The Short (Naked) Call
Shorting or selling a call is the opposite of buying a call. When you buy a call you typically expect or want the underlying to go up in price since you have purchased the right to buy the underlying at a specific price.
When you short a call you are giving someone else the right to sell you the underlying at that price or strike.
When you buy a call you know your risk is whatever you paid for the call itself. Your potential gain is undefined. When you sell a call it is the opposite. You can only make what ever credit your get when you sell the call and your risk is undefined. Theoretically, your risk in infinite, although it is unlikely in practical terms the underlying will go to infinity. However, it could go up enough to bust your account.
So, you are probably asking why would you ever want to sell a call? First of all, selling calls can be part of more complicated strategies such as butterflys, calendars, iron condors, strangles and credit spreads so it is important that you understand how they work.
In addition, if properly placed, selling calls can be done at a very high probability of success. Meaning you could be profitably on 90% or greater of your trades if you sell the calls at the right place and time. Of course, you have to be prepared to defend the trade the 10% of the time that it might go wrong. It could also go VERY wrong if you are really unlucky.
There are lots of strategies you can use to determine where to sell a call to give you a high probability of the underlying closing below your short call. You can also trade a more aggressive and lower probability type of trade by selling a call based on a directional basis.
If you are trading the more aggressive strategy, you would sell the call at close to at the money. You can get a very good credit but you had better be right.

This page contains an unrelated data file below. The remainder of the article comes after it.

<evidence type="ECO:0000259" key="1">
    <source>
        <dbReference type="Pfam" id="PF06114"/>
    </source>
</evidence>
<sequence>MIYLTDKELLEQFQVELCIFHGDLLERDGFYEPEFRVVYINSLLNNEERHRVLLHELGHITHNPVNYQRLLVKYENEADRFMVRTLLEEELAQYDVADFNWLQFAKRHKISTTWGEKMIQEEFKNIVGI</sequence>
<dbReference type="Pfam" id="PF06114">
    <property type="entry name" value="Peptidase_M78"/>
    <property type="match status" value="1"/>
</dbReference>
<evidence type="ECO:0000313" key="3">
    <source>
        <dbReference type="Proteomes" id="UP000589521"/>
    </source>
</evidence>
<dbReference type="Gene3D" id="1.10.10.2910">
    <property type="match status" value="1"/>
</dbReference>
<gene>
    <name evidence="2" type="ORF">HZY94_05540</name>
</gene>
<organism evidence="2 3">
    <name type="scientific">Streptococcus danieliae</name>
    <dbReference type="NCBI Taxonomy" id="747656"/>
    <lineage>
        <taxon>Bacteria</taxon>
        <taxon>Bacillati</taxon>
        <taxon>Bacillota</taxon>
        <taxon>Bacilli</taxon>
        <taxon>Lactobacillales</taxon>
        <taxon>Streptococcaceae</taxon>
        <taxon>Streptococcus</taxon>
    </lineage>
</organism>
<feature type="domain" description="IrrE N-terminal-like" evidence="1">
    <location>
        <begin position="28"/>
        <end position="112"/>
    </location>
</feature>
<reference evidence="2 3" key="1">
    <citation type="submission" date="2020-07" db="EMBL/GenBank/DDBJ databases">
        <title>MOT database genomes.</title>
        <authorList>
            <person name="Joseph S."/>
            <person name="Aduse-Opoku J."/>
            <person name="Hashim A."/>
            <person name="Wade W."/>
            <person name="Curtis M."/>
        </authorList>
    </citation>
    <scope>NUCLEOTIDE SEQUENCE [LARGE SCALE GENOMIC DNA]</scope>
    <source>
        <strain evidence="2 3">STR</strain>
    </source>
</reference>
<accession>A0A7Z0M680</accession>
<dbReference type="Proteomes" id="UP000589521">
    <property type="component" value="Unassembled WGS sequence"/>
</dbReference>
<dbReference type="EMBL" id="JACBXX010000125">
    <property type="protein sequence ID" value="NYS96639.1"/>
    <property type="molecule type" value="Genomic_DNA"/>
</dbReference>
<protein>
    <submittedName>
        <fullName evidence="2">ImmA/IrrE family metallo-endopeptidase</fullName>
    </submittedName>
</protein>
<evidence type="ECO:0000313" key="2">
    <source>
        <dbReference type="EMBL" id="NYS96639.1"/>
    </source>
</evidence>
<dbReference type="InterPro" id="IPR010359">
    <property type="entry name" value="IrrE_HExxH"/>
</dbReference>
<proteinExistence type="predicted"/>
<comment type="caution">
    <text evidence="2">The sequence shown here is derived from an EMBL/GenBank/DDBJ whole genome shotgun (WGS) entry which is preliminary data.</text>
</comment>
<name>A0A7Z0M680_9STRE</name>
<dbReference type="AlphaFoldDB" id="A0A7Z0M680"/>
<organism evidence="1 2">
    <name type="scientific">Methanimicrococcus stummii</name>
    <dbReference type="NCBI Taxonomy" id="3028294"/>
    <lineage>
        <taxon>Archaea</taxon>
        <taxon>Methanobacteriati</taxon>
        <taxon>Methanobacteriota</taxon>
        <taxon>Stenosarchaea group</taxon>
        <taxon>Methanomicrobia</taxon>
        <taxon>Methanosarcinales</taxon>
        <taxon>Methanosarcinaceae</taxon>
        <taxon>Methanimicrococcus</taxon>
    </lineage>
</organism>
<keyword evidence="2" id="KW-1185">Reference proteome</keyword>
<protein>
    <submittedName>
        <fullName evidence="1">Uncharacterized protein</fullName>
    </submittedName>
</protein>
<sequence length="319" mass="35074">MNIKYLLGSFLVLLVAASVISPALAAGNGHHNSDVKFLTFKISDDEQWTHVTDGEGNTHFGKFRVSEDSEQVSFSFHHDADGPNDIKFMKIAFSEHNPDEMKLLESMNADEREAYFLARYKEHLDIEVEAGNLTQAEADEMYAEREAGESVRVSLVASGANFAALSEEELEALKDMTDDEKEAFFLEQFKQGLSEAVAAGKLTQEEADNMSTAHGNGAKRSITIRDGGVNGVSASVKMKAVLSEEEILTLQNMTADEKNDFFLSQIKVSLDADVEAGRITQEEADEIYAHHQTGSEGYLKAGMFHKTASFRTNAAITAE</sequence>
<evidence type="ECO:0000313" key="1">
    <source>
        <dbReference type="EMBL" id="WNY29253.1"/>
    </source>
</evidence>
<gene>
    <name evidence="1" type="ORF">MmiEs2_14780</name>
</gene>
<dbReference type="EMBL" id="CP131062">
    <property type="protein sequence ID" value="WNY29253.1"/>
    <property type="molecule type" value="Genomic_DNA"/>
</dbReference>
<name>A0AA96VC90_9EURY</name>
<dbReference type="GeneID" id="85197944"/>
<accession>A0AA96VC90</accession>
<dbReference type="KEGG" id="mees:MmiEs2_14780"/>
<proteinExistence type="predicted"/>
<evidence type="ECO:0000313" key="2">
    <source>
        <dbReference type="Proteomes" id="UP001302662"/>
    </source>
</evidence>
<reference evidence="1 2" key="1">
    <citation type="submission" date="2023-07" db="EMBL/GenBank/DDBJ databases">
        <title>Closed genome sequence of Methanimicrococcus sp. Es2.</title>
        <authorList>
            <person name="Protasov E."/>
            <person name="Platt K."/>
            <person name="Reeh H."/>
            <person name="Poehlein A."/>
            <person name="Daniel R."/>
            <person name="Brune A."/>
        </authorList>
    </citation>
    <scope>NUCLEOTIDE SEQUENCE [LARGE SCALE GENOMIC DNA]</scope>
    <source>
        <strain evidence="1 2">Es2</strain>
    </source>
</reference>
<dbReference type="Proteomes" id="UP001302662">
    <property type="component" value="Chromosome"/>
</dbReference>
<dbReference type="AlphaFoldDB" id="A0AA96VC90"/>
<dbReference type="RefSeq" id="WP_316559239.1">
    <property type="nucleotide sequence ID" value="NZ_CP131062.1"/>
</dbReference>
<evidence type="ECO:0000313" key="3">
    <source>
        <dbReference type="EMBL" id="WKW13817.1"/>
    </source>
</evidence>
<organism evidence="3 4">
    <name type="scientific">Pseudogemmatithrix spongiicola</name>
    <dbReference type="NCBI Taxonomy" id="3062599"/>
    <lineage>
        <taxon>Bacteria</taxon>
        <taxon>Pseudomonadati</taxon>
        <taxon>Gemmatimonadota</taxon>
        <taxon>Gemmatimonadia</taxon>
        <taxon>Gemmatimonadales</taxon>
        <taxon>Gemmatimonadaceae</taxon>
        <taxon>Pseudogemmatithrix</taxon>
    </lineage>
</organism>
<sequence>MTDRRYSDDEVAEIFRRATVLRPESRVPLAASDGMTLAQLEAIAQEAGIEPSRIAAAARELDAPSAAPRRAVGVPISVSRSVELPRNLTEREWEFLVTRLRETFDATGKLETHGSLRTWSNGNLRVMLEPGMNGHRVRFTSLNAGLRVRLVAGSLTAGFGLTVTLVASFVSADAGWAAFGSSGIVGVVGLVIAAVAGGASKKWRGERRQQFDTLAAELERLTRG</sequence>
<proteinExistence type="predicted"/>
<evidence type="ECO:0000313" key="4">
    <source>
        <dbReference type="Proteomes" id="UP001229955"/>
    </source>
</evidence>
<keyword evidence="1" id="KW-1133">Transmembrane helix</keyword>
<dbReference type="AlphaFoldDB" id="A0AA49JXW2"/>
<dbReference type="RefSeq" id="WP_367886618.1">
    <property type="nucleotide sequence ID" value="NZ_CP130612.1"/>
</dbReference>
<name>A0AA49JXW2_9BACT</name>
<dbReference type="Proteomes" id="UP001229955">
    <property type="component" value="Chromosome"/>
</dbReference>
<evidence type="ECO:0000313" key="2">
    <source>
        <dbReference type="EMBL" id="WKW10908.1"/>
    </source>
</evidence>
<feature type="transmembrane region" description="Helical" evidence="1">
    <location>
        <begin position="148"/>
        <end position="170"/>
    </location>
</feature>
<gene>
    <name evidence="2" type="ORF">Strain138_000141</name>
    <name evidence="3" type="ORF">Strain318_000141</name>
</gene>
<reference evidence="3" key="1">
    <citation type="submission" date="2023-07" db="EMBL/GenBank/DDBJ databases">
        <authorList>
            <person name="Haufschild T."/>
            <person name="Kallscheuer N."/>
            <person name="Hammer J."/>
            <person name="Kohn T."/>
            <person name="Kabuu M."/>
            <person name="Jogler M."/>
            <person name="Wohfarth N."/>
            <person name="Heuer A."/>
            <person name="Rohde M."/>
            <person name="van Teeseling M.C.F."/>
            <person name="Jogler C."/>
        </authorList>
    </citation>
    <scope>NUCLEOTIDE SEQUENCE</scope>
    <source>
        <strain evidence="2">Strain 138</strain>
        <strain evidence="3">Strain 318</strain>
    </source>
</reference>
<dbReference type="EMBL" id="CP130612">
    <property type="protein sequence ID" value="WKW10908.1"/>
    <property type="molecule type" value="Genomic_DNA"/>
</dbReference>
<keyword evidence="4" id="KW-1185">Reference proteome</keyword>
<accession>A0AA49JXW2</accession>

I typically prefer a higher probability trade by selling calls out of them money at a delta of .30 or less. I also like to sell calls at about 14 days until expiration when possible. Sometimes I might go out 30 days but I don’t like them as well. Why do I pick these expirations? Because time decay accelerates at about 30 days and exponentially increases as you approach the expiration date.
Since you are selling time, you want to sell the call when you have the highest time decay.
Let’s look at a couple of examples.
Right now, IBM is trading at $145.53. You can sell the $150.00 call expiring in about 16 days for $.75 or $75.00. This particular trade has an 85% chance of success.
If you want to go our 30 days, you can sell the same call for $85.00. Your probability goes down to 78% because of the added time. However, you get a slightly higher credit.
What if you think IBM is going down from here?
You could sell the $146 call expiring in 16 days for $2.00 or $200.00. Your breakeven is the strike you sold plus your credit so if IBM is trading over $148.00 at expiration you will lose money. This is a more aggressive directional trade so probabilities really don’t play into this type of trade. You had better have the direction right. That being said, the probability is about 70% for those that are curious. I know that sounds pretty good but you don’t’ have a lot of room to be wrong.
Shorting or selling naked options is a high risk and potentially dangerous strategy. Sometimes, I do trade them, especially with strangles, but you need to understand and accept the potential risk. Also, be prepared to defend.